I’m happy to announce the release of ocaml-protoc 3.0 (alongside the multiple runtime libraries:
pbrt_yojson, and the new
pbrt_services). This is a majorly breaking release, I’m sorry for that (I do, however, believe it necessary) and recommend every user of ocaml-protoc add an upper bound
< 3.0 to their current project and migrate when they have time.
First, a summary.
ocaml-protoc is a self-contained compiler that turns protobuf IDL files (
.proto files) into OCaml types, pretty-printers, and (de)serialization functions. The runtime library
pbrt (“protobuf runtime”) contains support code for printers and binary (de)serialization;
pbrt_yojson contains support code for JSON (de)serialization by way of
So what changed with ocaml-protoc 3.0? Many things.
For a start, from one
.proto file we now generate one pair of
.mli files instead of several pairs. This reduces the boilerplate in build systems and simplifies user code overall (one module per
.proto file). A large internal refactor of
ocaml-protoc was done prior to the integration of… services.
The major new feature of
ocaml-protoc 3.0 is the support for service declarations. These are essentially a way to describe RPC endpoints, next to the types used to interact with the endpoint (example; full generated code). This is typically what it used in systems such as gRPC. Now
ocaml-protoc generates server and client stubs for each endpoint, that pack together the type definitions and the relevant (de)serializers; that code doesn’t presume anything about a concrete RPC system. I have in the works a simple Twirp OCaml library that relies on this generated code to provide services over HTTP 1.1; It is also possible to write RPC systems over ZMQ, websockets, etc. without changes to the generated code.
Another big-ish change is how the generated code looks like, at least when it comes to binary (de)serialization.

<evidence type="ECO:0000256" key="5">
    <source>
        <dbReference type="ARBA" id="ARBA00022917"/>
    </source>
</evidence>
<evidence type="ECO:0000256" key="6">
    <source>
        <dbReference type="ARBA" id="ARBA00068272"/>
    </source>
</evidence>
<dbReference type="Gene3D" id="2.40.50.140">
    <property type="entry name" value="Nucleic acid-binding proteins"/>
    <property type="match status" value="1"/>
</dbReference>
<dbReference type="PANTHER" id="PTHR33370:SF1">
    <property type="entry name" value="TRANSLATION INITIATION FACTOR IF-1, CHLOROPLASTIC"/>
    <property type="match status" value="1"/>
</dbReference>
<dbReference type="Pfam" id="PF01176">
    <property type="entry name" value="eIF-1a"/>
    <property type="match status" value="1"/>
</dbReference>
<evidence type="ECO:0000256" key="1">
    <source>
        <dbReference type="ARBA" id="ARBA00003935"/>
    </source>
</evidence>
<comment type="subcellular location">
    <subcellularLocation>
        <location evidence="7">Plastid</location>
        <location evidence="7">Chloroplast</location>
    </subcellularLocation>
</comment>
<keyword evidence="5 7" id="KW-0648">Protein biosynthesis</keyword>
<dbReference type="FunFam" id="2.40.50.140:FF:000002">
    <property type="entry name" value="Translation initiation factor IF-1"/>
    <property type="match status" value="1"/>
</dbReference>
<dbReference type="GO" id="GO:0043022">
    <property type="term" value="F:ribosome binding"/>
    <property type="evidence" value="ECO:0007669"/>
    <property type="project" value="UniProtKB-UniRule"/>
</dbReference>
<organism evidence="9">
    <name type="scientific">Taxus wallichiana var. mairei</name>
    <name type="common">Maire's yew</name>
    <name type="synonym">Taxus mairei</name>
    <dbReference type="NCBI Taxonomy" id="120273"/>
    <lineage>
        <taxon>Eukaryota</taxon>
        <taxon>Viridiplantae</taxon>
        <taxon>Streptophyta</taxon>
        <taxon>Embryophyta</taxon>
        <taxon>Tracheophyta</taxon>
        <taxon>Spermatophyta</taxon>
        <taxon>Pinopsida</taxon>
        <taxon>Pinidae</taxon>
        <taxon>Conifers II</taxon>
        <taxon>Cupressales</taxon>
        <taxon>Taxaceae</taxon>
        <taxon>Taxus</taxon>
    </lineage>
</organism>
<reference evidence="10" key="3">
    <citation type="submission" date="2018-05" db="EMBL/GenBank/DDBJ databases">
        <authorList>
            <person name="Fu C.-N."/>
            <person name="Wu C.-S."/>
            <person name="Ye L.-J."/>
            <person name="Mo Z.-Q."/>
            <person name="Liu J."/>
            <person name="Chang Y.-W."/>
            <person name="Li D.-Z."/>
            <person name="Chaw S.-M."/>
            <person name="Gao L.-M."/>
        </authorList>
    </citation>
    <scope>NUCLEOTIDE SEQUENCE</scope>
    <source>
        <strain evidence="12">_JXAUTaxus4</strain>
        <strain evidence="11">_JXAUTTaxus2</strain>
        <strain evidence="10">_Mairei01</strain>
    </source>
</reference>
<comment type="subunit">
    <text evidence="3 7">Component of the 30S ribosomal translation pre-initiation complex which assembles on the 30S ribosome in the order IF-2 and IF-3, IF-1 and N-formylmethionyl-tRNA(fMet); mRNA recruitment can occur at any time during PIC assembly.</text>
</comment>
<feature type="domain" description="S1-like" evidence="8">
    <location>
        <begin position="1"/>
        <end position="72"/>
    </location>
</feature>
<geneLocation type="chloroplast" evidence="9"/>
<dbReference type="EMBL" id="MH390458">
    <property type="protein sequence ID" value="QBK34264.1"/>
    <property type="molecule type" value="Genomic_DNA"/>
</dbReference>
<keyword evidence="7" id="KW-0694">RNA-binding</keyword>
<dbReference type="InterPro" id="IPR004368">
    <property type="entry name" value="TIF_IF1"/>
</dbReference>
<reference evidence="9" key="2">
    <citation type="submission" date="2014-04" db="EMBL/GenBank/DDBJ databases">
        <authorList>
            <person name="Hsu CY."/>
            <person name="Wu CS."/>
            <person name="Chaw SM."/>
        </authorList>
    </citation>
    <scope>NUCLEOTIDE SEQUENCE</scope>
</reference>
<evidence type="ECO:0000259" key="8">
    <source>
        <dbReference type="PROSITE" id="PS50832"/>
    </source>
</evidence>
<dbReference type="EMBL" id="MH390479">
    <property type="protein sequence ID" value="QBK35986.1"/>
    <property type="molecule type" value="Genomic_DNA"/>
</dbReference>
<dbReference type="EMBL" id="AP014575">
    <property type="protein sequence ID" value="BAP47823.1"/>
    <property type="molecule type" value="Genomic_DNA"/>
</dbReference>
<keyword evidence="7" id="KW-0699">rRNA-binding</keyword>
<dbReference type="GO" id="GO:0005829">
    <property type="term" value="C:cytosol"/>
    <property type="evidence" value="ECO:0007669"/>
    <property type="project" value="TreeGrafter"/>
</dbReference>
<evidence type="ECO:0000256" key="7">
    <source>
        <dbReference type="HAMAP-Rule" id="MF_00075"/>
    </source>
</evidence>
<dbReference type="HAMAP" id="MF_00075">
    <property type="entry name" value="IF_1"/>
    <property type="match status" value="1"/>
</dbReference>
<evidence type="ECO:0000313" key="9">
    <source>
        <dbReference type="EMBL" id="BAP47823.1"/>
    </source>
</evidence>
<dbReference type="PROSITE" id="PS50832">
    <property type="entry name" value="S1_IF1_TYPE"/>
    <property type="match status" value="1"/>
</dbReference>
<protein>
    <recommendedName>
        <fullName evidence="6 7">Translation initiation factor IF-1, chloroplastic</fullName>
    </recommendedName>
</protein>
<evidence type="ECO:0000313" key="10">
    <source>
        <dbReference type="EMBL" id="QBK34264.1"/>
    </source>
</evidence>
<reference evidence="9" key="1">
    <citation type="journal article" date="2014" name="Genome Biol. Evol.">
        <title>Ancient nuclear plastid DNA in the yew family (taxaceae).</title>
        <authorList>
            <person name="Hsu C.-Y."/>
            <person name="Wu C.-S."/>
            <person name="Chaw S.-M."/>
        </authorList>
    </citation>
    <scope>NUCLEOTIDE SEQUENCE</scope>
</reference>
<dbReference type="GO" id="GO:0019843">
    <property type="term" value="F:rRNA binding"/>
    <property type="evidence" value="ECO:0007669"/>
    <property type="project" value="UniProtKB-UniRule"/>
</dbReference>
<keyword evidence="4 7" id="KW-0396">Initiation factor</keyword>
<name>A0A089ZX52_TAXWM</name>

comes with significant speedups for encoding (up to twice the throughput; order of magnitude reduction in allocations in some cases ) and some less impressive speedups for decoding. This is a combination of multiple changes:
- use of a few C stubs to accelerate varint decoding/encoding;
- encoding is done back-to-front, which allows the encoder to use a single slice internally[^3]. This is what required changes in the generated code in the first place;
- encoding code now requires a lot fewer closures (passing arguments explicitly instead) which reduces allocations to almost nothing.
I haven’t recently benchmarked against other protobuf implementations in OCaml, but I’m reasonably confident that this is now the fastest one by a healthy margin.
There are also other improvements and bugfixes. I want to thank in particular @Konstantin_Olkhovski for some of these contributions and for very helpful discussions, and also @VPhantom for more discussions on the topic of performance.
The changelog contains many more details.
if the encoder type is reused, there’s almost no minor allocations, and no major allocations, to encode an existing value into the encoder’s buffer. ↩︎
because sub-messages use varint as their sizes, encoding front-to-back cannot be efficiently done in a single buffer, because it’s not clear how many bytes to reserve in front of a sub-message. With back-to-front that’s not an issue. ↩︎